The International Court of Justice's latest ruling is in line with Canada's position on Israel's military operations in Rafah, Prime Minister Justin Trudeau said on Friday.

"Canada's position has been clear for many, many weeks now. We need an immediate ceasefire. Hamas needs to lay down its arms, release all hostages, but there also must be no more military operations in Rafah by Israel," Trudeau said during a news conference in Truro, N.S.

"The ICJ's proposals are binding, and we expect everyone to follow them as a matter of international law."

His comments come after the United Nations' top court ordered Israel to immediately halt its military offensive in the southern Gaza Strip city, but stopped short of ordering a ceasefire for the enclave.

The sharply focused decision sent a three-pronged message to Israel, ordering the country to halt the Rafah offensive, allow war crimes investigators access to Gaza and immediately increase humanitarian aid into the region.

The ruling is a blow to Israel's international standing, but the court doesn't have a police force to enforce its orders.

Benny Gantz, one of three members of Israel's war cabinet, indicated his country's military won't change its course in Rafah despite the recent order.

"The State of Israel is committed to continue fighting to return its hostages and promise the security of its citizens — wherever and whenever necessary — including in Rafah," Gantz said.

Gantz's comments Friday were Israel's most senior reaction to the ICJ's ruling, as Israeli Prime Minister Benjamin Netanyahu did not make an immediate public response.

Criticism of Israel's military operations in Gaza has been growing, particularly since it turned its focus to Rafah.

This week, three European countries announced they would recognize a Palestinian state, and the chief prosecutor for another international court requested arrest warrants for Israeli leaders, along with Hamas officials.

Earlier this month, Canada abstained from a UN vote aimed at formally recognizing Palestine, but opened the door to supporting statehood before the end of the current conflict.

Israeli Prime Minister Benjamin Netanyahu is also under pressure at home to end the war, which was triggered when Hamas-led militants stormed into Israel on Oct. 7, killing 1,200 people, mostly civilians, and taking roughly 250 hostages.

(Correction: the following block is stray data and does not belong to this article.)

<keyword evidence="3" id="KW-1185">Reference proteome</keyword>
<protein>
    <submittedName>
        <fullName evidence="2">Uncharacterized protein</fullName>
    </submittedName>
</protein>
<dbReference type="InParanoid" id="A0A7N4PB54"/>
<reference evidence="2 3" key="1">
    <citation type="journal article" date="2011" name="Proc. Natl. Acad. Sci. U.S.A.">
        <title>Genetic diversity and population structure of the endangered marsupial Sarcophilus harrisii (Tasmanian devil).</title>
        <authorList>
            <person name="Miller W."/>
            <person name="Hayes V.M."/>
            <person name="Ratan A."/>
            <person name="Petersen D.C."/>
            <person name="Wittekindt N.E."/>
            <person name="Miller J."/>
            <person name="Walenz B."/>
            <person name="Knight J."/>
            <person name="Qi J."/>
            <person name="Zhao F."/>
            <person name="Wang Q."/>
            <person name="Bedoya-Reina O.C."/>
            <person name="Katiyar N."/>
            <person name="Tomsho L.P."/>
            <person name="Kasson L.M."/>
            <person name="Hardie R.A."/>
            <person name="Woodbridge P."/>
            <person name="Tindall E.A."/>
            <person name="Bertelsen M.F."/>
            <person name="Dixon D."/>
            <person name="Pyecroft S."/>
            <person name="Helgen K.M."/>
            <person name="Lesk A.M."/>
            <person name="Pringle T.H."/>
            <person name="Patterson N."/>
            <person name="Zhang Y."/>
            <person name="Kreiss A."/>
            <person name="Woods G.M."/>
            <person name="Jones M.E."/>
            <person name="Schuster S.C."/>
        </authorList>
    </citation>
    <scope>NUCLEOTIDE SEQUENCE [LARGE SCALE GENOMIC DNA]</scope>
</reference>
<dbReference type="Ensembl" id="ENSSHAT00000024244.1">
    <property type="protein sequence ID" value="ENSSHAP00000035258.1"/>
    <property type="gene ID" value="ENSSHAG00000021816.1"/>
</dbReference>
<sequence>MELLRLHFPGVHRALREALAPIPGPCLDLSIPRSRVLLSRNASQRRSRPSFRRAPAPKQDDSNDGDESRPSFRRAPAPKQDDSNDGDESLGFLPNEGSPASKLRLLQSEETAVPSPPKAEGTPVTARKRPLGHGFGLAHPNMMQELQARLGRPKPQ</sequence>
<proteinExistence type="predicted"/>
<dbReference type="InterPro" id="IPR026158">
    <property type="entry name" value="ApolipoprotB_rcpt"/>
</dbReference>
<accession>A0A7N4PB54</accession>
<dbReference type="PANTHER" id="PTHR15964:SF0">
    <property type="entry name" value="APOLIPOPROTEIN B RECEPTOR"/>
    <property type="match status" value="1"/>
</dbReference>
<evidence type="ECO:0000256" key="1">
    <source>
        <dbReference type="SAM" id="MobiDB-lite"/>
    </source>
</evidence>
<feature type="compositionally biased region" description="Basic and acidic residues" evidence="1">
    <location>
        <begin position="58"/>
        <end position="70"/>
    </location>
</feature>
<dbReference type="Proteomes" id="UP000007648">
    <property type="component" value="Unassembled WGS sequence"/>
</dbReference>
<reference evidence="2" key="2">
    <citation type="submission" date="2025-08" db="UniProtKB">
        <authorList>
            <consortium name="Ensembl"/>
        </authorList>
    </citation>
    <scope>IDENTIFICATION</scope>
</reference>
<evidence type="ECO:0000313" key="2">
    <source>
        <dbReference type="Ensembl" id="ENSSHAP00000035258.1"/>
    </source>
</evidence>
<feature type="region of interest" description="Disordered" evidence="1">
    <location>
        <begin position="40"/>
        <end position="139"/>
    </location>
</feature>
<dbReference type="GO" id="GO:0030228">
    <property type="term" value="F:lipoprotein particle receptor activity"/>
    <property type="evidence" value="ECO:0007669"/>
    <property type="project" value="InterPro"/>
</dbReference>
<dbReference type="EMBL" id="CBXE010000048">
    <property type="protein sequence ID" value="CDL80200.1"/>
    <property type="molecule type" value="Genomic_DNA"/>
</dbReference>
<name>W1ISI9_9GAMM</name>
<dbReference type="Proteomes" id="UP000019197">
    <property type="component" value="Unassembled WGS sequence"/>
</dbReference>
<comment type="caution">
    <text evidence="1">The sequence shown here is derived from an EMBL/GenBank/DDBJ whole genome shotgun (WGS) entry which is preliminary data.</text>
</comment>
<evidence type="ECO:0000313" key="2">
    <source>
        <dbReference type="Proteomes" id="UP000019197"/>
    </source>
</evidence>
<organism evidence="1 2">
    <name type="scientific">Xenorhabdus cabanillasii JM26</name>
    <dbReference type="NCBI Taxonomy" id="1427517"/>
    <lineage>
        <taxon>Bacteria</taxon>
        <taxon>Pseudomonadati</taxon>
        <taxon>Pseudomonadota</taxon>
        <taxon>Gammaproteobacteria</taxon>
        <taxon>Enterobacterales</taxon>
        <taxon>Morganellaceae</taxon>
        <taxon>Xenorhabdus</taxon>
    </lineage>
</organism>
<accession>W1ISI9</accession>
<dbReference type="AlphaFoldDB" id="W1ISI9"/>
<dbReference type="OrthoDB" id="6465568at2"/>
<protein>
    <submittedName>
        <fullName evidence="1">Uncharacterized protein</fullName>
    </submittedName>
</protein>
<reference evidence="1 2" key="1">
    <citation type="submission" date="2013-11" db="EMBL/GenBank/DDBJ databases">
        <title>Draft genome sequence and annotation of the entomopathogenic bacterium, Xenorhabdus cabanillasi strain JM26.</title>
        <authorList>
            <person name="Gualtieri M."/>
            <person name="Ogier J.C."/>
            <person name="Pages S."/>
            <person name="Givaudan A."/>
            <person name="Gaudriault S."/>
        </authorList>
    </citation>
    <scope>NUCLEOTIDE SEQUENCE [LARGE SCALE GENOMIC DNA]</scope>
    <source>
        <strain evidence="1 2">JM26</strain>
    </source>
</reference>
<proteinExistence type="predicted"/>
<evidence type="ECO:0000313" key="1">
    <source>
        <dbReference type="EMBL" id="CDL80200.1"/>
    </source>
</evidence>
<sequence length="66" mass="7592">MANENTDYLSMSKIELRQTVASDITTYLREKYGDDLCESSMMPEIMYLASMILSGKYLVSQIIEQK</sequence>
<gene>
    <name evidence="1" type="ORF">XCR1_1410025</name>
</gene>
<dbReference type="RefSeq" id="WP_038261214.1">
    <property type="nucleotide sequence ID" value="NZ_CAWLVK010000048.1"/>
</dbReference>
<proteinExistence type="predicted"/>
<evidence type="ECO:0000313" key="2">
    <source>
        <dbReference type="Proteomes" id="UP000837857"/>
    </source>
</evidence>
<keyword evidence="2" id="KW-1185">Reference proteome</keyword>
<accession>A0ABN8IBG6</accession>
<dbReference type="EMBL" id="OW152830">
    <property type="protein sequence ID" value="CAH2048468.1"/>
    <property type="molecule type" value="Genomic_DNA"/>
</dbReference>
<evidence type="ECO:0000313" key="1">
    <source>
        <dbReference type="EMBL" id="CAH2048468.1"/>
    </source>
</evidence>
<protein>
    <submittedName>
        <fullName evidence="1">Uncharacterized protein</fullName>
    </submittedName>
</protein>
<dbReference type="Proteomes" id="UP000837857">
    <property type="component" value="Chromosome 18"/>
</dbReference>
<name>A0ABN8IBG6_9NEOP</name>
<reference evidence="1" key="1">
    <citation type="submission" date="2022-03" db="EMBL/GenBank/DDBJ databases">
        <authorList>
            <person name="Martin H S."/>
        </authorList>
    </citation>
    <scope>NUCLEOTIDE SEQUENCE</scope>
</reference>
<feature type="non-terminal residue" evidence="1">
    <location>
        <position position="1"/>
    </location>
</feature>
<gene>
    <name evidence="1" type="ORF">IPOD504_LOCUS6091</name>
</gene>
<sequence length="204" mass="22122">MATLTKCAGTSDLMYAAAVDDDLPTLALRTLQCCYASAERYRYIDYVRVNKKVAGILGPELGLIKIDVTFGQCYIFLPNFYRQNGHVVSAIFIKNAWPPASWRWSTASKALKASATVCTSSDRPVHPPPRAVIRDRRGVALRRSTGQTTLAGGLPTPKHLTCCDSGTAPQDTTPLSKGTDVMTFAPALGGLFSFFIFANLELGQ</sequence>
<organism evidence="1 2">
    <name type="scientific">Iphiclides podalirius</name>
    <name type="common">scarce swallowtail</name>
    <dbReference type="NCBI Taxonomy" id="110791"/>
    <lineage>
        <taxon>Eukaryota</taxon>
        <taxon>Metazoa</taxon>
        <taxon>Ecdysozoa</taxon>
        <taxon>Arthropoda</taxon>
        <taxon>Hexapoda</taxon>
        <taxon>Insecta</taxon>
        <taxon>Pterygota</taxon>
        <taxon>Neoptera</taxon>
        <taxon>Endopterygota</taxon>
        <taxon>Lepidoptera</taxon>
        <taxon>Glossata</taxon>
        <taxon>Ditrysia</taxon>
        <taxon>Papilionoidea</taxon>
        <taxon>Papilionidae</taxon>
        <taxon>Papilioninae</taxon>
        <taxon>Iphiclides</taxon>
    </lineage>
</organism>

Thousands of Israelis have joined weekly demonstrations calling on the government to reach a deal to bring the hostages home, fearing time is running out.

Israel's offensive in the Hamas-controlled Gaza Strip has killed more than 35,000 Palestinians, according to the territory's health ministry, which doesn’t distinguish between combatants and civilians.

The operation has obliterated entire neighbourhoods, sent hundreds of thousands of people fleeing from their homes and pushed parts of the territory into famine.

On Friday, Trudeau reiterated Canada's support for a two-state solution and called out the Israeli government for standing in the way of that aspiration.

"Unfortunately, the Netanyahu government is creating barriers and blockages to ever being able to create or even imagine that two-state solution. That is where we fundamentally disagree with the Netanyahu government," Trudeau said.

NDP foreign affairs critic Heather McPherson said Friday that the Canadian government should put pressure on Israel into to abide by the ICJ order.

She called for sanctions against the Israeli war cabinet as well as National Security Minister Itamar Ben-Gvir and Finance Minister Bezalel Yoel Smotrich.

"Canada must support this decision by increasing pressure on Israel now," McPherson said on X.

This report by The Canadian Press was first published May 24, 2024.

- With files from The Associated Press